Crew Role VARIANT Length Span Engines Weight Maximum Speed Maximum Ceiling Service Ceiling Maximum Range Cruise range Combat Range In-Flight Refueling Internal Fuel Payload
Sensors Drop Tanks
RWR, laser designator, LRMTS 600 L drop tank 479kg for 51nm range Cannon: 1 GSh-6-N-30 30mm rotary AS-7/9/11/12, AA-8 Aphid, FAB-250, UV-3257, FAB-500, 500kg LGB, FAB-250 Angola Azerbaijan Belarus Bulgaria CIS Czech Republic Iraq Georgia Hungary Iran North Korea Slovakia Ukraine
Su-27 FLANKER (SUKHOI)
The introduction, in the mid-1970s, of the USAF F-15 Eagle and F-16 Fighting Falcon put the then Eastern bloc fighter pilots at a distinct disadvantage. The deployment of the Su-27 Flanker and MiG-29 Fulcrum in the mid-1980s leveled the playing field. Designed as a high performance fighter with a fly-by-wire control system, and the ability to carry up to 10 AAMs, the highly maneuverable Su-27 is one of the most imposing fighters ever built. The first 'Flanker-A' prototypes flew on May 20, 1977 and entered service as the 'Flanker-B' in 1984. The development of the Su-27 fighter plane was completed in the early 1980s, and the plane subsequently set more than 40 world records of altitude and take-off-speed. It was the forerunner of an entire family of planes, including the Su-27UB training plane, the Su-33 ship-based fighter, the Su-37 multi-mission plane and the Su32FN two-seat specialised plane. The Su-27UB is a two seat training version of Su-27, which first flew in March 1985. The Su-27 is in service not only in Russia and other CIS countries but also in China and Vietnam. China also bought a license for the production of its own Su-27 fighters. Sukhoi in 1997 signed an estimated $180-million contract with Vietnam to supply six Su-27 (of which two Su-27SK and four Su-27UB). It supplied four of them in 1996, and two were destroyed when the freighter carrying them crashed into an apartment block in Irkutsk at the end of last year. It is thought that Vietnam plans to buy a total of 24 Sukhoi warplanes for $800 million by the end of the century. By the end of 1997 Sukhoi had passed all of the blueprints over to license production of the Su-27SK in China, and negotiations on the sale of a further 55 Su-27 fighters to China also began. The wings are mid-mounted and semidelta with square tips. The LERX extends downward and forward of the wing roots. There are two turbojet engines in the fuselage. There are square, diagonally-cut air intakes mounted under the wings alongside the fuselage. The fuselage is rectangular from the air intakes to the tail. The nose is pointed and there is a bubble canopy. The tail fins are swept-back, tapered with square tips, and mounted outboard of the engines. The flats are mid-mounted, swept-back, and tapered.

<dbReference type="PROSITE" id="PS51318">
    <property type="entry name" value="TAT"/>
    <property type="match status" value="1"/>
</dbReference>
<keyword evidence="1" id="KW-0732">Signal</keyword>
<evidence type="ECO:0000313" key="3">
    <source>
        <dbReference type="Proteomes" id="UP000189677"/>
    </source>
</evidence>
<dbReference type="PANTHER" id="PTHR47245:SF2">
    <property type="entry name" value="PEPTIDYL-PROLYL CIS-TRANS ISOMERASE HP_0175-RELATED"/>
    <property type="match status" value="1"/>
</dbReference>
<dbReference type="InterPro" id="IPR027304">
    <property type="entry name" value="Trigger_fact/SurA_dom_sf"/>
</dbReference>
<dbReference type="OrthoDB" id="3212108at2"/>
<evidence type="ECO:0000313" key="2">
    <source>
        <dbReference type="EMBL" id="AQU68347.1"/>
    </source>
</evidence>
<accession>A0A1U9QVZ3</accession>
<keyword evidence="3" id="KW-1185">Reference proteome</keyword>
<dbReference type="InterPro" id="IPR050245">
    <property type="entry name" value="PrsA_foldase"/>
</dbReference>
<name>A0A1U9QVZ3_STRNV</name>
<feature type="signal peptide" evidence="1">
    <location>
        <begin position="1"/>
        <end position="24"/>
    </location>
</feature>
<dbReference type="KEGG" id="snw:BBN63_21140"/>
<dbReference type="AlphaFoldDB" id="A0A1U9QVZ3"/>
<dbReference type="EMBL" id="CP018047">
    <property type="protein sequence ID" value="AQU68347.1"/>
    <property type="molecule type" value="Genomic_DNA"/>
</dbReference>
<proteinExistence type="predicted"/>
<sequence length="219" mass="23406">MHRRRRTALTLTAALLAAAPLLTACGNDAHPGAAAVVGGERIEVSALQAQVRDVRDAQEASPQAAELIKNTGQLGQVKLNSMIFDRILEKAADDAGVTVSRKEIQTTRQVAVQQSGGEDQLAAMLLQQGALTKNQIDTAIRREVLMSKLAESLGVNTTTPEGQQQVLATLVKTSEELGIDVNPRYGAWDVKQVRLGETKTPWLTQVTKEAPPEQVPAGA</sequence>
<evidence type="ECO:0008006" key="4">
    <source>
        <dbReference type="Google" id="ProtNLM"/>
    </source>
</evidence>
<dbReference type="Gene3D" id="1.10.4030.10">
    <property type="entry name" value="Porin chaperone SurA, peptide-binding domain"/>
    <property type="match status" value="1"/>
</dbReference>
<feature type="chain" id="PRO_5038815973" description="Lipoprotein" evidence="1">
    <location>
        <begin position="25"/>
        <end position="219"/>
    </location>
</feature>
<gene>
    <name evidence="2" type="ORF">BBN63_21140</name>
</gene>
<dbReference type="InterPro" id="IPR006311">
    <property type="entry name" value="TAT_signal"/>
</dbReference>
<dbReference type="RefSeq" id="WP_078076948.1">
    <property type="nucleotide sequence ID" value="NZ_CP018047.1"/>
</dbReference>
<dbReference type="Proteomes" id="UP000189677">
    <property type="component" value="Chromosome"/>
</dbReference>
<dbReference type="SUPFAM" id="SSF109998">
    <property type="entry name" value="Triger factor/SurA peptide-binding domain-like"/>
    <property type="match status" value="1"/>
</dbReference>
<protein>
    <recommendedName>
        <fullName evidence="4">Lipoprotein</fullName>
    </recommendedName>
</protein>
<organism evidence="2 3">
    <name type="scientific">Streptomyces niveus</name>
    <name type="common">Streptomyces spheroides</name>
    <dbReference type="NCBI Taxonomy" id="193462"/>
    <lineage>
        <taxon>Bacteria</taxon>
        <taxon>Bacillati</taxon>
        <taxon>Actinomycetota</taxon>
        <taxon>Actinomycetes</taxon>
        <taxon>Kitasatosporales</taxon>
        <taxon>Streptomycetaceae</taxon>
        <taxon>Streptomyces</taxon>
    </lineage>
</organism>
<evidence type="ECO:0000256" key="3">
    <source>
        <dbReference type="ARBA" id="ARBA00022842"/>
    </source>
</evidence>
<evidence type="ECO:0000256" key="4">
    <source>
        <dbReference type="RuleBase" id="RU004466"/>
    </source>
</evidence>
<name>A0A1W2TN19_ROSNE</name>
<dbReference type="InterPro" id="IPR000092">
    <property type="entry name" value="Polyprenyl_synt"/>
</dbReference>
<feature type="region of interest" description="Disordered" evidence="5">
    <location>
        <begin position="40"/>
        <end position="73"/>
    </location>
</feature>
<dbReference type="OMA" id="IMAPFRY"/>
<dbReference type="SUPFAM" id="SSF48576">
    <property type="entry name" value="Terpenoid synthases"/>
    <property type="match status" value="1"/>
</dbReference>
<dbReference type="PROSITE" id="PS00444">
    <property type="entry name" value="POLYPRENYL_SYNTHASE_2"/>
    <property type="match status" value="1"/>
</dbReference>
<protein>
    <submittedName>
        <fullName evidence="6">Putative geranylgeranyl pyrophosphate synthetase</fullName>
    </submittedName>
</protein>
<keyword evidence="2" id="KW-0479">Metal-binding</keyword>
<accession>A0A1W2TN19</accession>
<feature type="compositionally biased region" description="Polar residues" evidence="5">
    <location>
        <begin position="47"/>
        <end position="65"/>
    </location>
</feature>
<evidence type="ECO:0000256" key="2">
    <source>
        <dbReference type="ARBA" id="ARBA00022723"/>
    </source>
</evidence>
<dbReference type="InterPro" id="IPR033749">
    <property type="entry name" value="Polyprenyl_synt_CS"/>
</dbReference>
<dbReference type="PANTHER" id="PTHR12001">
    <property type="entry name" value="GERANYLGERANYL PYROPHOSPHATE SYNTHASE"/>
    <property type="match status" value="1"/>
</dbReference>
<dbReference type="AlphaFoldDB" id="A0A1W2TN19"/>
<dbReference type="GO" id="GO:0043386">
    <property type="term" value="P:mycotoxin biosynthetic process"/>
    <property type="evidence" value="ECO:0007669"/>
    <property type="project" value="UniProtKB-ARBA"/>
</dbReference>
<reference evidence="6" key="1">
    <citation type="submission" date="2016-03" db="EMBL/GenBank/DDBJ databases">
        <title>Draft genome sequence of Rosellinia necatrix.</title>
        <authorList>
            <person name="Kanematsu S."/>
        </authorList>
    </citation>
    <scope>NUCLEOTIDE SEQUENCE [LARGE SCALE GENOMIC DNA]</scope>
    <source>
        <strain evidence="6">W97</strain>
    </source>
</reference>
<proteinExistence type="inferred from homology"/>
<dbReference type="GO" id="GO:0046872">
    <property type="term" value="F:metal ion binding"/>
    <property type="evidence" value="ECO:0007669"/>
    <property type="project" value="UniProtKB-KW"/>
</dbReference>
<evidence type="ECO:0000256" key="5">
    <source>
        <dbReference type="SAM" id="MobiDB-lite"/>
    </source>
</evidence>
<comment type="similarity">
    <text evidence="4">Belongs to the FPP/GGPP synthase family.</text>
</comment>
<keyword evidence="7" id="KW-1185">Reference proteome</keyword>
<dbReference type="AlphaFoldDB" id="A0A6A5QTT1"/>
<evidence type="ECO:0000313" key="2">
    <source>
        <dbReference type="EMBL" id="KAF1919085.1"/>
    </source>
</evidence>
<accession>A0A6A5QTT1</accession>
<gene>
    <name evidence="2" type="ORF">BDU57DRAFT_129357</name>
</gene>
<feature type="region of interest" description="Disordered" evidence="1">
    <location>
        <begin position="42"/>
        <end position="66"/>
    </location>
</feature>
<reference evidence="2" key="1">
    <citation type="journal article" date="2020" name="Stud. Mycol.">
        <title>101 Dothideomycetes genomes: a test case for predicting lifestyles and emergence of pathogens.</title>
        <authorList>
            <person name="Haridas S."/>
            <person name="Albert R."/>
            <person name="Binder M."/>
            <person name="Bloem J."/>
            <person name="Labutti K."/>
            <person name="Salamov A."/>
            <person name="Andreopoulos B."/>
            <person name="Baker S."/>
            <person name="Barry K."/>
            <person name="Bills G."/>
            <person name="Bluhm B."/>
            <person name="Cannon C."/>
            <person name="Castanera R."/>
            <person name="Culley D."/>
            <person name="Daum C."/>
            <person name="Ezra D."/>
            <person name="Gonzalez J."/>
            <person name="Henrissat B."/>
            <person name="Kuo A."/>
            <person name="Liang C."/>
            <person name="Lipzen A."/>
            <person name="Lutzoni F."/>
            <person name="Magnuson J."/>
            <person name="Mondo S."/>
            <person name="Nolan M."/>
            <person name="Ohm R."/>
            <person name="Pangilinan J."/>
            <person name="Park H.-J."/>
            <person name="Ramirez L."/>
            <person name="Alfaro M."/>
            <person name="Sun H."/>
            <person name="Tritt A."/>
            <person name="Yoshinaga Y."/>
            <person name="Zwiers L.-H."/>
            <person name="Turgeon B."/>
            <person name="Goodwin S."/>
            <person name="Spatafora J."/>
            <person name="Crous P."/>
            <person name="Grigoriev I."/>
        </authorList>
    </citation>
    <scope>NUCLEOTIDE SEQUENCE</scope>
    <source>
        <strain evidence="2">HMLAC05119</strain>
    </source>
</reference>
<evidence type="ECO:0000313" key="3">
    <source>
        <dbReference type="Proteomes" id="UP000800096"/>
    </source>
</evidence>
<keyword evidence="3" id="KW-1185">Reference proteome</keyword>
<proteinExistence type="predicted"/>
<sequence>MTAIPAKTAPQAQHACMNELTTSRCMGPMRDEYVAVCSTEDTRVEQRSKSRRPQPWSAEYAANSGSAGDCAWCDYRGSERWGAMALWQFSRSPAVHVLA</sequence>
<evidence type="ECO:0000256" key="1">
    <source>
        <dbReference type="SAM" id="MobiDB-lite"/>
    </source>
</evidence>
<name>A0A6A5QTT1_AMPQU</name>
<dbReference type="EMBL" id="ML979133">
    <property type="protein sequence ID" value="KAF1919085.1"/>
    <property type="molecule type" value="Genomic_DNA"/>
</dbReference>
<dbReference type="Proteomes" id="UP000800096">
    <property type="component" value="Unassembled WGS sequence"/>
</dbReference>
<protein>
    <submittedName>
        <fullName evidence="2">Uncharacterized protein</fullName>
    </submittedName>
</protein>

Country of Origin Similar Aircraft Crew Role Length CIS (formerly USSR) F-15 Eagle F-14 Tomcat MiG-29 Fulcrum one interceptor air superiority 69 ft (21 m)
47 ft, 6 in (14.5 m) One 30 mm GSh-301cannon up to 6,000 kg payload of missiles and bombs including AA-10 (Alamo) air-to-air missiles AA-11 (Archer) air-to-air missiles FAB-100 No 6350 kg Drop tank with 1600kg for 126nm range 6000kg Flash Dance radar, IRST and TV sensors, RWR, Balistic bombsight Mach 2.35 30,000 kg 15240-18,000 m 1,500 km combat radius [typical] 1,800 km cruise radius 4,000 km maximum range Two 12,550 kg thrust Lyulka AL-31F Belarus CIS People's Republic of China Ukraine
In-Flight Refueling Internal Fuel Drop Tanks Payload Sensors Maximum speed Maximum weight Ceiling Range PROPULSION
Su-30 (Su-27P) Su-32 Su-33 (Su-27K) Su-34 (Su-27IB) Su-35 (Su-27M) Su-37
The robust Su-27 platform has served as the basis for a number of improved variants for a diverse range of missions and users. Su-30 (Su-27P) is a two-seat long-range intercept fighter that first flew in December 1989, and that entered service with the Russian air forces in 1992. Largely based on the Su-27UB two-seat trainer, it has a new radiolocation system which can transmit the positions of 10 targets to four other fighters at the same time. The Su-30 is made in Irkutsk. Su-30M (MK-export version) is a standard Su-30 with the air-to-ground missiles which can carry twice the armament (8 tons) compared to the baseline Su-27. The Su-30 'export variant' of the formidable Su-27 'Flanker', can carry the latest Russian air-to-air missiles, including the medium-range R-27 family, the short-range R-73 and the new mediumrange R-77 'AMRAAM-ski'. The Sukhoi-30K has a range in excess of 3,000km, which means it can easily patrol offshore installations without requiring aerial refuelling. In June 1999 Russia agreed to sell 72 of these front-line Sukhoi-30 jet fighter-bombers to China. The aircraft building enterprise in Komsomolsk-on-Amur (KnAAPO) is likely to become the main supplier of a large lot of Su-30MKK fighter jets to China. The cost of one Su-30MKK fighter jet is estimated at $35 million - $37 million. At the same time, negotiations began for Moscow to grant a licence for the production of another 250 Sukhoi-30 fighters. The Su-30MKK for China is different in details from the Su-30MKI version designed for India. Sukhoi has a $1.5-$1.8 billion deal to supply 40 Su-30MK to India. In 1997, a total of eight aircraft were supplied under this contract, which should be completed at the end of 1999. Negotiations to license the production of the Su-30MKI to the Hindustan AeronauticsLimited (HAL) works of India continued in 1997. The Indians received feasibility plans, and it is thought that a final decision would be reached this year. Production in India would begin after 2001. In all, India might produce 100 warplanes in a contract worth more than $1 billion. However, as of mid-1999 negotiations on the contract for the licensed production of Su-30MKI fighter by HAL remained delayed due to the government crisis in India, which could not be resolved until after the Fall 1999 elections. The two sides had agreed on all the basic issues, including the value of the licensing contract. As of mid-2000 India had received only eight SU-30K air defence aircraft and none of the upgraded SU-30MK multi-role aircraft in the Rs